From a “large family” of six siblings from the north of Auckland, “joining the army” is also part of his story.
Fast-forward to the Gold Coast, Josh found himself more able to attend daily Mass because of a flexible schedule as a personal trainer.
It was there he “heard a calling”.
“Every time I went back to church the right people came along,” he said.
“(And) I really started to hear the calling to priesthood.
“I was invited to a Quo Vadis (Vocations Office-sponsored) weekend and then to come here (to Canali House, a place of discernment).
“I prayed about it for a couple of months and the more I prayed the more right it felt.
“When I finally said ‘Yes’ to God, everything felt really peaceful and I knew it was the right thing to do.”
Josh admitted he “hoped he wasn’t called to priesthood” when he was a child.
But that was because of a lack of understanding.
“I wanted to travel,” he said, adding, “And I thought that was the kind of thing priests couldn’t do.
“(But) I know better than that now, meeting Fr Morgan – he’s probably the most travelled priest in the whole of Australia.”
The group erupted with laughter and Fr Morgan, present and accounted for, smiled broadly.
“The house is here for blokes to come along to,” Fr Morgan said.
“Whether they are living in or not, it’s a place to discern where God is calling them.
“As a priest I think this is a blessing for my priesthood to do this.
“(And) it’s an awesome thing to grow leadership in the Church every day.”
Beside Josh was Tom Duncan.
The former boarder from Marist College, Ashgrove, was born in Miles, north-west of Toowoomba.
Asked how he would be placed beside Josh in the ironman stakes, the men agreed “Tom has the speed but Josh the stamina”.
Again, the jovial camaraderie of the house was evident. Tom is a cabinetmaker by trade who also took part in the Quo Vadis weekend.
He said that, when he decided to move into Canali House his family “were really supportive and happy”.
“We always call each other,” he said, happy in himself to be broadening his horizons.
“I’m keen to learn some new things,” Tom, who has two siblings, said.
He was referring to the Canali House trio starting studies in theology and Christian ministry.
“(And) we take turns to cook in the house,” Tom said.
“I’m new to it and still learning … I’m the apprentice.”
The men take turns to prepare a three-course meal every Thursday night.
Evening meals, they agreed, were “normally times of Q and A sessions” with Fr Morgan, something immensely helpful and informative, said Adalbert Imperial.
The 25-year-old is a doctor at the Royal Brisbane and Women’s Hospital and, while his “first name is German and last name is French”, he was born in the Philippines.
“Adalbert is meant to mean ‘noble and bright’,” he said, adding, “None of which I am.”
And yet, in person, Adalbert seemed exactly that.
The University of Queensland graduate has plans to study further – as a physician or medical oncologist.
He was raised in “a religious family” with two older brothers and a younger sister but it was his experience at World Youth Day in Spain last year that reignited the call to priesthood.
“I would go to Mass as often as I could,” Adalbert said of his childhood and adulthood.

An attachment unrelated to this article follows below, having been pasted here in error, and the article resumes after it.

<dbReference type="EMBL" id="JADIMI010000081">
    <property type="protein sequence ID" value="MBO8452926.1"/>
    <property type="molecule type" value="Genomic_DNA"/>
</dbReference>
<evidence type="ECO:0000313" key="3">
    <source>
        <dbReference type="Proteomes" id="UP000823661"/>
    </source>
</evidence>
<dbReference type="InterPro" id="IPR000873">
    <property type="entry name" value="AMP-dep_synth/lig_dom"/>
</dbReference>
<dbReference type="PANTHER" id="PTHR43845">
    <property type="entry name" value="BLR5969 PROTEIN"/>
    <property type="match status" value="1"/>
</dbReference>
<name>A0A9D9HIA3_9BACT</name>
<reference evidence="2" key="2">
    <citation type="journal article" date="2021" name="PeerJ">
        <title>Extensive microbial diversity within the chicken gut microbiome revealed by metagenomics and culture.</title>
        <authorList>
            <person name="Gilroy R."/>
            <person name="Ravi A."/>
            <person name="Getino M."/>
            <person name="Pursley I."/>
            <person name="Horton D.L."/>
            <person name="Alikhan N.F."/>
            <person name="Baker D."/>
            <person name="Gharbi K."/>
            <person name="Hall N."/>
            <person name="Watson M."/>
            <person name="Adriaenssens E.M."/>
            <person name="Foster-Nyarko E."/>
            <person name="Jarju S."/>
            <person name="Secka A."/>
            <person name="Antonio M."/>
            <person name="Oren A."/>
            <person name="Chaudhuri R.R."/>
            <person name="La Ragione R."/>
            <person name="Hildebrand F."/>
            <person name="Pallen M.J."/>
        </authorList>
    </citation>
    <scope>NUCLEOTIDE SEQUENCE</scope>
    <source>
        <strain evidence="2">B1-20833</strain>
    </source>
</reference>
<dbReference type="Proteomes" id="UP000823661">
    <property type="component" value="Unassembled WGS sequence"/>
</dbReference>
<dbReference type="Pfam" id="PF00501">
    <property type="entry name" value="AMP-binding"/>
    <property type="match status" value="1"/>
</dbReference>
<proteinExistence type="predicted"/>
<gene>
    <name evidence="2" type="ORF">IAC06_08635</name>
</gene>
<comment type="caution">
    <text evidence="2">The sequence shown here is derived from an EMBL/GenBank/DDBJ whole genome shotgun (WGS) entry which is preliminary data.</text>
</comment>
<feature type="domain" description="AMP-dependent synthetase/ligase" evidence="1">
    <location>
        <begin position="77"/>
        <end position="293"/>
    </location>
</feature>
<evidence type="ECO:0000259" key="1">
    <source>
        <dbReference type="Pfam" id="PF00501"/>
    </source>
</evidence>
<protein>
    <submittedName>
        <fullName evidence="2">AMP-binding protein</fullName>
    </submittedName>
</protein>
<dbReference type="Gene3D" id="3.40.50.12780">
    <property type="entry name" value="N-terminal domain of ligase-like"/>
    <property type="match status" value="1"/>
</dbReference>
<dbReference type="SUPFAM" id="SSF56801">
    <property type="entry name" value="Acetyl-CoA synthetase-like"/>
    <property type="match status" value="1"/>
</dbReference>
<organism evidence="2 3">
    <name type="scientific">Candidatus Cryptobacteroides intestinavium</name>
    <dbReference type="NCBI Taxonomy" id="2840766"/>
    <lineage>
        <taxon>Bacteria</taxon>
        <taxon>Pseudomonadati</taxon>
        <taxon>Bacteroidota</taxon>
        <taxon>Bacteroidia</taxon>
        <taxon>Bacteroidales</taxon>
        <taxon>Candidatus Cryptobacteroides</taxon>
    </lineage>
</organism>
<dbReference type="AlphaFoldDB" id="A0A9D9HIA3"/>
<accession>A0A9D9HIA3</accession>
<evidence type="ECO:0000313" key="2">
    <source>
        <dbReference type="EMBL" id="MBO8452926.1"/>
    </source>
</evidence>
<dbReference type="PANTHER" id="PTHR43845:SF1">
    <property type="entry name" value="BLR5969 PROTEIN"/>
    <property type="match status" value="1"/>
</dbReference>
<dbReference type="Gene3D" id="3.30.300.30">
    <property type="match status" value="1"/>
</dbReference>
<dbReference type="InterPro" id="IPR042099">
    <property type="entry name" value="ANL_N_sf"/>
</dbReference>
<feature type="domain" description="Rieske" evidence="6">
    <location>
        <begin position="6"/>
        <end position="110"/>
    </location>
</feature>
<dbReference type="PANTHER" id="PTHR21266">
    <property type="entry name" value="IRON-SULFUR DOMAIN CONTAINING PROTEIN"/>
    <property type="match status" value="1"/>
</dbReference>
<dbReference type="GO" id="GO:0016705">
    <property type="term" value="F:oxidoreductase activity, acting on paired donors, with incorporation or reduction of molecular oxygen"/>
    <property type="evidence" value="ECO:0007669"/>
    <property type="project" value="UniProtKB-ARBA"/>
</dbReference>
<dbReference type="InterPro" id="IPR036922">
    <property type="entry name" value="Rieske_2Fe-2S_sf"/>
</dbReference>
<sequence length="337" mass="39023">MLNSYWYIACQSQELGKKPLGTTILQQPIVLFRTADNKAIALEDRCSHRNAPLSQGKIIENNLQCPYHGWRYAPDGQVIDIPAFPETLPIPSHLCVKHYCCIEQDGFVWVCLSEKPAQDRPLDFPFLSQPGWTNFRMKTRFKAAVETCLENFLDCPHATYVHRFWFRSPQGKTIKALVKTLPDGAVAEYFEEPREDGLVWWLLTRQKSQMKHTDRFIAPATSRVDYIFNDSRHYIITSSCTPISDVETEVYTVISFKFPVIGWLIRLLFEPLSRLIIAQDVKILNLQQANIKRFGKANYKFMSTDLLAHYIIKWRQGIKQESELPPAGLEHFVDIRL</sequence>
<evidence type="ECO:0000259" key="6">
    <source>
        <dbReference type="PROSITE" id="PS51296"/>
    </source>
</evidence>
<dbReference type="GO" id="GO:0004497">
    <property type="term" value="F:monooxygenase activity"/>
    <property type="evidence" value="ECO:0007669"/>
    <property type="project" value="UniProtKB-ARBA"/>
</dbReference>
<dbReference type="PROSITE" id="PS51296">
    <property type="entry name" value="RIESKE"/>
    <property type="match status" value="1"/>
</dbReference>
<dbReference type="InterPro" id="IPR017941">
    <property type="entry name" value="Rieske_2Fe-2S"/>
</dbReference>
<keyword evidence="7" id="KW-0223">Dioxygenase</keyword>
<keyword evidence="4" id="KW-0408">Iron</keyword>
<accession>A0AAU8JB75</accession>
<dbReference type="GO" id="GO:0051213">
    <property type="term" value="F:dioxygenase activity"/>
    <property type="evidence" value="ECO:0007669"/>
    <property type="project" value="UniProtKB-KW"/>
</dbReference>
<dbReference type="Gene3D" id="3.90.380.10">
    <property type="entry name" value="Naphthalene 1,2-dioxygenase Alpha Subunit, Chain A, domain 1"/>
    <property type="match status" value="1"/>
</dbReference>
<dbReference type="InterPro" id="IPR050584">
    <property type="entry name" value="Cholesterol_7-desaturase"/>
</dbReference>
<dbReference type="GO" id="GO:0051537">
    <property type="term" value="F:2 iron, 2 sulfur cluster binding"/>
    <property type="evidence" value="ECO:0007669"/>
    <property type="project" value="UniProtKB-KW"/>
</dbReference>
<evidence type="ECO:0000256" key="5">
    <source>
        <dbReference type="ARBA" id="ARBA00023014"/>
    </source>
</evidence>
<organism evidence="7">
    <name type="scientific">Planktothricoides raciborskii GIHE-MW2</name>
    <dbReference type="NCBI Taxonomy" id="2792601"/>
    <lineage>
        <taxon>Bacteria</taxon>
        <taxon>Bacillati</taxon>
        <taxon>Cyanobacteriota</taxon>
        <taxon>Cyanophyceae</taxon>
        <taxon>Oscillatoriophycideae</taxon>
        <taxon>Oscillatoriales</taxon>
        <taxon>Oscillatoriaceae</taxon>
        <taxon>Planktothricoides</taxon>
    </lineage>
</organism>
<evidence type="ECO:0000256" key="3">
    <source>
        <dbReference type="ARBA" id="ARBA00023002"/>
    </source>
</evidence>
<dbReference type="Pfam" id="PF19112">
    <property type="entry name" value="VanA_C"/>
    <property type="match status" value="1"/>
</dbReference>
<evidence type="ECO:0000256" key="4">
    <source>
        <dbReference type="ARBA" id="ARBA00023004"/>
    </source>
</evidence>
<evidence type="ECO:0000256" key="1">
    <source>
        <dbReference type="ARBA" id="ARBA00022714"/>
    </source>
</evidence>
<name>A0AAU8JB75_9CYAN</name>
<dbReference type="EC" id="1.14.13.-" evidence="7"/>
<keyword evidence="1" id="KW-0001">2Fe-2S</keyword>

“(And) I know I am definitely drawn to priesthood.
“It’s a matter of fitting my studies into that.”
Fr Morgan said he hoped to help the trio answer, “How can you put your skills and personality at the service of the Gospel and the Church?”
“We want to deepen someone, not reinvent them,” he said.
“I would love Adalbert to be some medical practising priest with priesthood coming first.
“I think Josh being a boilermaker and into fitness would be an inspiration to a lot of people.
“(And) Tom being a cabinetmaker … we have a lot of priests who are builders.
“They are three terrific young men with much to give the Church.”
Those discerning the promptings of God via Canali House take part in daily and communal prayer – “whether it be the Divine Office, Morning Prayer, Evening Prayer, Night Prayer or the Mass”, Fr Morgan said.
“I don’t want these guys to take up a full seminary-like prayer life as that could be quite daunting,” he said.
They also take part in events like Consilium, a dinner and input session, and the Young Men of God initiative which is “a gathering of blokes”, some of whom are married.
Fr Morgan is keen to see those in the house also “connect with the Church locally” and they do that in the local community of Jubilee parish or where they have previously worshipped.
All the while the connections between Canali House and Holy Spirit Provincial Seminary, Banyo, are strong – so strong, the fellows have even invented new “catch phrases”.
“We call ourselves the CCBs,” Josh said, explaining that means, “the current Canali boys”.
“The guys at the seminary are the COBs – the Canali Old Boys.”
“Connections are being built and I think that’s great,” Fr Morgan said, also referring to a new badge for Canali residents.
“On the badge we have the flame, while the seminary have a dove,” he said.
“It is the Holy Spirit connection between the two.
“(And) the black Cross in the centre is the same size as the silver Cross the seminarians wear.”
Fr Morgan said a fourth man would be joining Canali House soon.
For more information on vocations phone (07) 3336 9203 or go to the website www.catholicpriesthood.com
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